They’re hungry and growers need to take action against them if they can. Fall armyworms are stripping pastures across south Georgia and moving north briskly.

“There are a lot of hay fields that haven’t even been cut the first time because of the rainy weather. By now, we would typically have made the second cutting or even third in far south Georgia,” says Dennis Hancock, University of Georgia Cooperative Extension forage specialist.

It’s tough to impossible to get insecticide deep enough into the thick biomass in most fields now, Hancock said. And any areas that have been taken over by tall-growing weeds like johnsongrass and vaseygrass, will pose major problems. Spray booms are unlikely to clear many of those patches.

“Some are reporting that complete fields have been stripped and that only the stems remain. This obviously poses a major economic loss, but if producers do not act, the effects could ruin the next cutting,” Hancock said.

Waiting for the stripped stems in the field to regrow is a bad idea, Hancock said. “First, even if the fields have been stripped of leaves, the stems remaining will still be too much biomass to leave in the field. This residue will severely reduce bermudagrass productivity,” Hancock says. “Bermudagrass does not tolerate shade and will not grow well through such residue.”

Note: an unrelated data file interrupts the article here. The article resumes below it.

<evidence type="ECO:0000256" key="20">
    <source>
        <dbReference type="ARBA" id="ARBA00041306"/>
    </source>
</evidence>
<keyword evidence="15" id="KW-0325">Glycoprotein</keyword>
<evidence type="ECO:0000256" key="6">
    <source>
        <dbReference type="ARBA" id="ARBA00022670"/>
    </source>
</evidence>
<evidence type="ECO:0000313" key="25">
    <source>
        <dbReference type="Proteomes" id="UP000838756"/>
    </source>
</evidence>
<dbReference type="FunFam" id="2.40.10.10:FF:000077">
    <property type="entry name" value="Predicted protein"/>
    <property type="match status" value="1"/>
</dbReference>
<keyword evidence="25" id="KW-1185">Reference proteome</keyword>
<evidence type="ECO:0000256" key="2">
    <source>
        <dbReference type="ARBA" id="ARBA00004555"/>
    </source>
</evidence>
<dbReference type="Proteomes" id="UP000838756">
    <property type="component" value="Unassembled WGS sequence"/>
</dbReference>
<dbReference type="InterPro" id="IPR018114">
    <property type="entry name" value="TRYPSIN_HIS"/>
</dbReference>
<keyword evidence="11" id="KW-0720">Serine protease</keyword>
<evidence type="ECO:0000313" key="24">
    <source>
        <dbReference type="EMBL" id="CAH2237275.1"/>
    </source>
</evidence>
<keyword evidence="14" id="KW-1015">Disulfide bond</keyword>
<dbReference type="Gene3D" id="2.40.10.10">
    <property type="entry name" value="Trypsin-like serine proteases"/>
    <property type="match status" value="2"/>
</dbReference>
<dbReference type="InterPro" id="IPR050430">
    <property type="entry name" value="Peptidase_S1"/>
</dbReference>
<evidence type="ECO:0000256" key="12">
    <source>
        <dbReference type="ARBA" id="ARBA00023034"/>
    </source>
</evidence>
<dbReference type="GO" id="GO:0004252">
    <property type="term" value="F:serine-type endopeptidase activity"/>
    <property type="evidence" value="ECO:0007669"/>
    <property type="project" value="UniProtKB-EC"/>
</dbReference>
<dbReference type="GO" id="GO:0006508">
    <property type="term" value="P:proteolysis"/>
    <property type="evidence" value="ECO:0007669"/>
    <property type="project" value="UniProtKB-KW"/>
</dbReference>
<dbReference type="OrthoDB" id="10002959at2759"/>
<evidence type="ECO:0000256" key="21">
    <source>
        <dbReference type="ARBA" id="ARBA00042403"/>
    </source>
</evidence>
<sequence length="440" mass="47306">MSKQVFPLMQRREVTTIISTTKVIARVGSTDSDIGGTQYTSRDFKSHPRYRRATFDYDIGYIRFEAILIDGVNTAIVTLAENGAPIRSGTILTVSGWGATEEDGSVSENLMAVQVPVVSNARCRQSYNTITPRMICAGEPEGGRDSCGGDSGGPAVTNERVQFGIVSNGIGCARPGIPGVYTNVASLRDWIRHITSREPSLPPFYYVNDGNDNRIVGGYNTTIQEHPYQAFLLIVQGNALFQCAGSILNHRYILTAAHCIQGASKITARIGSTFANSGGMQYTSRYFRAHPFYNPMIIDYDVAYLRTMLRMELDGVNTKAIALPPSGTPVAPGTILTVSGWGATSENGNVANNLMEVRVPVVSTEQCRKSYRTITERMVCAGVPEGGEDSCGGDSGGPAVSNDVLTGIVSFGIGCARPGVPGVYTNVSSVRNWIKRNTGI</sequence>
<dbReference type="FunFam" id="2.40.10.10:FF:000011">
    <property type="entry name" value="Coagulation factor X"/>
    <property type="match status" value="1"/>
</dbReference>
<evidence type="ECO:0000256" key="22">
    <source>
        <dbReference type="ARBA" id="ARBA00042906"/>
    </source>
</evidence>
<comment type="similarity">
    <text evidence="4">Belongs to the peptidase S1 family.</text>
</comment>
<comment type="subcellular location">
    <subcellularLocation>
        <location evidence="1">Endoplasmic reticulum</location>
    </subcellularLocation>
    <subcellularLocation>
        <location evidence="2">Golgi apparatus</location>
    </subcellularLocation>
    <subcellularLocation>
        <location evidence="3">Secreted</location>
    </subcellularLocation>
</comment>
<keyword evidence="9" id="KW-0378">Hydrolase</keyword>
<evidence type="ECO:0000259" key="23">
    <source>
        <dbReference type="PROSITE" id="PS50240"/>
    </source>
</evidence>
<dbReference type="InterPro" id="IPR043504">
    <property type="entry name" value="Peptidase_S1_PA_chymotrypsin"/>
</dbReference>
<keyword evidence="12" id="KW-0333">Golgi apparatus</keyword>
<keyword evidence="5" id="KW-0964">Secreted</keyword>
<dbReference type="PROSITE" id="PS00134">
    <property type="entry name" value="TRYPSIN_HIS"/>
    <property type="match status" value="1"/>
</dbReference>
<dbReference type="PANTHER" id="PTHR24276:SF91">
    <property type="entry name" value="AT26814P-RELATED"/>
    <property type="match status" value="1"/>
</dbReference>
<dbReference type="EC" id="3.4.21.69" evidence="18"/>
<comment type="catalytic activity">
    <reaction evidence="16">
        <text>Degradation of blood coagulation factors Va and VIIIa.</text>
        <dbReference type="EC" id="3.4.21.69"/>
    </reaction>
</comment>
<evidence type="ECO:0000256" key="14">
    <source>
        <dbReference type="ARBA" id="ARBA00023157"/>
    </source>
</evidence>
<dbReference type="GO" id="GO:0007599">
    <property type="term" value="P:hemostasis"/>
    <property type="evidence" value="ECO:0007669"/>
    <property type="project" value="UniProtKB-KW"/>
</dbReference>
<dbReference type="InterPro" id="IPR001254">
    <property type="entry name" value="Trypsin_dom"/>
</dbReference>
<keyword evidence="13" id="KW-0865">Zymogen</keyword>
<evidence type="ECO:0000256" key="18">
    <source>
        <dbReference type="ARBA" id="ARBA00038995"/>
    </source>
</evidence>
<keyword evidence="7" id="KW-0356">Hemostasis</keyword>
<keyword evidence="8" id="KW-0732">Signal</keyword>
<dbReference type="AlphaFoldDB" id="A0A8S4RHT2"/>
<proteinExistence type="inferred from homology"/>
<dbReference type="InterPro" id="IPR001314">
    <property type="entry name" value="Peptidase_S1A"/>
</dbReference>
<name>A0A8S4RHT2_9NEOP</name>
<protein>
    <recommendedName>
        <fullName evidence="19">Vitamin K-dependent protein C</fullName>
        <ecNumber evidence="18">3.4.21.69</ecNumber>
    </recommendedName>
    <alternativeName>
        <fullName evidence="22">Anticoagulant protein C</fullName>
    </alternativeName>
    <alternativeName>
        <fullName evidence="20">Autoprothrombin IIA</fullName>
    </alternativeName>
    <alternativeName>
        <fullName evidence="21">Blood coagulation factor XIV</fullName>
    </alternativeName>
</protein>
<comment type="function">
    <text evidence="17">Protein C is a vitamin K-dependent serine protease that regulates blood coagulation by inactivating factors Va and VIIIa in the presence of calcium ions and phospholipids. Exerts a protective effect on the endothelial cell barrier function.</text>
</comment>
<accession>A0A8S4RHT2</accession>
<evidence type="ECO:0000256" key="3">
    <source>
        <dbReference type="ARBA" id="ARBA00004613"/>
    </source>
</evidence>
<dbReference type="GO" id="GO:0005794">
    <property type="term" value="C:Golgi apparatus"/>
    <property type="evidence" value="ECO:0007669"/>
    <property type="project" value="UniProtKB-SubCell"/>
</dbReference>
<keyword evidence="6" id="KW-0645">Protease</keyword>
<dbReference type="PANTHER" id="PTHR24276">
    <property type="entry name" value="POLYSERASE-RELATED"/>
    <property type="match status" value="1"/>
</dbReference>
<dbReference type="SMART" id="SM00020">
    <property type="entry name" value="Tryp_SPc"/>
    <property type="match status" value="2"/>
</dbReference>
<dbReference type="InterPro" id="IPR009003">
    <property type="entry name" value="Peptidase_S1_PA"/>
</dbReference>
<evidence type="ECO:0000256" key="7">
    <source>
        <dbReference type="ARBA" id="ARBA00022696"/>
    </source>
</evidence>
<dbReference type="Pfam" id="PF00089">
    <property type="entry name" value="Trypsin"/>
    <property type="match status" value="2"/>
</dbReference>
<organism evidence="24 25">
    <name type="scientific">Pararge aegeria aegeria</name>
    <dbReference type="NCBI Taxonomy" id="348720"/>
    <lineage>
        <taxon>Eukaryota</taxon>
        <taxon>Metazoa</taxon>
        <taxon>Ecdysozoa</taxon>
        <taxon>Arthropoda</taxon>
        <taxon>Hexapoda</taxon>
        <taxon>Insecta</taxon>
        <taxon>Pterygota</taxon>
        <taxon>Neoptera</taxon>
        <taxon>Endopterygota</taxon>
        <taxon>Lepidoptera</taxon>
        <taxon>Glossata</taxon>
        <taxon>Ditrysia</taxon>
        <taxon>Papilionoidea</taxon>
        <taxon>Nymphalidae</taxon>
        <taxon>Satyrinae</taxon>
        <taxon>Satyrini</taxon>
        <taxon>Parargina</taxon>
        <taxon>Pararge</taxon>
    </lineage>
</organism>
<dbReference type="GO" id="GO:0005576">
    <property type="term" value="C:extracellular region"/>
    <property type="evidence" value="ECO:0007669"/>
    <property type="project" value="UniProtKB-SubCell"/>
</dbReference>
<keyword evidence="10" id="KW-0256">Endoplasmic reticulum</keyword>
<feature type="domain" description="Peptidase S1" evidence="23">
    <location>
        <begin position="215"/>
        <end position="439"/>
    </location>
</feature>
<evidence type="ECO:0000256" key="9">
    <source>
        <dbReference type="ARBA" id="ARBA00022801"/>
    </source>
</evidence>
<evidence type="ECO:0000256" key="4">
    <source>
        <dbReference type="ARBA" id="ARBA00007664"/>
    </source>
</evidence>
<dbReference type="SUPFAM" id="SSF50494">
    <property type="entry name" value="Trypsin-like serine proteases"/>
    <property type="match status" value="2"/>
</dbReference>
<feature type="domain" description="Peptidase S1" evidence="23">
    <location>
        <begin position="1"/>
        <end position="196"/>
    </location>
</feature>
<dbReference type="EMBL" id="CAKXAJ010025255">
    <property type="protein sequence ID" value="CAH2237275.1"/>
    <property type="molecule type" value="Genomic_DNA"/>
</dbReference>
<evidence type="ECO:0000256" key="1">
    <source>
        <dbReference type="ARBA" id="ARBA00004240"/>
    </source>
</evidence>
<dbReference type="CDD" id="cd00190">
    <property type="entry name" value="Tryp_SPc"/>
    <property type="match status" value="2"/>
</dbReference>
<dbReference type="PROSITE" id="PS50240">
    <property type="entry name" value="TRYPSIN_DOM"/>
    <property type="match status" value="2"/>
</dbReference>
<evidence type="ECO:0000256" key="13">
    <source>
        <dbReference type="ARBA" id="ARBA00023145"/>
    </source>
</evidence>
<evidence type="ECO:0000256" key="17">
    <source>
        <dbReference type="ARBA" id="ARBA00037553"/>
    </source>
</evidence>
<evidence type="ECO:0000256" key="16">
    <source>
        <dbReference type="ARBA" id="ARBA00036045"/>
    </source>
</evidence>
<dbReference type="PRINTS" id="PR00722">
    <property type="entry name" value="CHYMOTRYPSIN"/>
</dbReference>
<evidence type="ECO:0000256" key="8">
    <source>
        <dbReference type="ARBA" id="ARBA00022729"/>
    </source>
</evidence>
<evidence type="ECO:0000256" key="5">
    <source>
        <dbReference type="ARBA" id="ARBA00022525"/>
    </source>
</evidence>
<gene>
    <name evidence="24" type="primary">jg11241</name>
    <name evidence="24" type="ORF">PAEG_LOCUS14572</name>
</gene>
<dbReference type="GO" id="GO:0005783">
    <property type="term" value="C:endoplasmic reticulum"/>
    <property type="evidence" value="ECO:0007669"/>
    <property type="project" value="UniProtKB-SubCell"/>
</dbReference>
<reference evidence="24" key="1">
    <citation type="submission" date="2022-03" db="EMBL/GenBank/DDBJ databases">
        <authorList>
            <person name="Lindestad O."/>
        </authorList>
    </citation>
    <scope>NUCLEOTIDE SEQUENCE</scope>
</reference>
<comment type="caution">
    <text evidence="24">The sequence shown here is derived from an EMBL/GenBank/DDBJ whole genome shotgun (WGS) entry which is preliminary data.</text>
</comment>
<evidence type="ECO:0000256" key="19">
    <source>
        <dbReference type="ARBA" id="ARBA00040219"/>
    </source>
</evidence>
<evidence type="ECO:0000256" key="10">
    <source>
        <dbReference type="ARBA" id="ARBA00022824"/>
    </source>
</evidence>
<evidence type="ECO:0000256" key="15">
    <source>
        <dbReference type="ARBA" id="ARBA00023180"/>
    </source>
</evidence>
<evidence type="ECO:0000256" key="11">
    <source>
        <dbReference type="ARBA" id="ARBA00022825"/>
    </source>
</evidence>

In most cases, the only real option is to cut and bale off or remove the stripped stems. The quality of it will be extremely poor, but it’s likely necessary to protect the next cutting, Hancock says.

“Fall armyworms are terrible right now. I just came from a bermudagrass hay field (week of July 24) that was infested and lots of the leaves were heavily eaten. Yesterday, we looked at some pearl millet for grazing that had lots of the caterpillars eating their fill. I had been in the field a week ago and didn’t notice them at that time,” says Rome Ethredge, University of Georgia Cooperative Extension agent in Seminole County, Ga., near the Florida and Alabama lines.

Ethredge said the problem with these caterpillars “is that they lay low when young and don’t eat that much. When they get close to an inch long, it’s incredible how much they can eat, especially if their populations are high.”

Check all pastures and hay fields for this pest, Ethredge said. White egrets and cow birds in fields feeding are a good indication of a fall armyworm problem. The birds provide some biological control but usually not enough.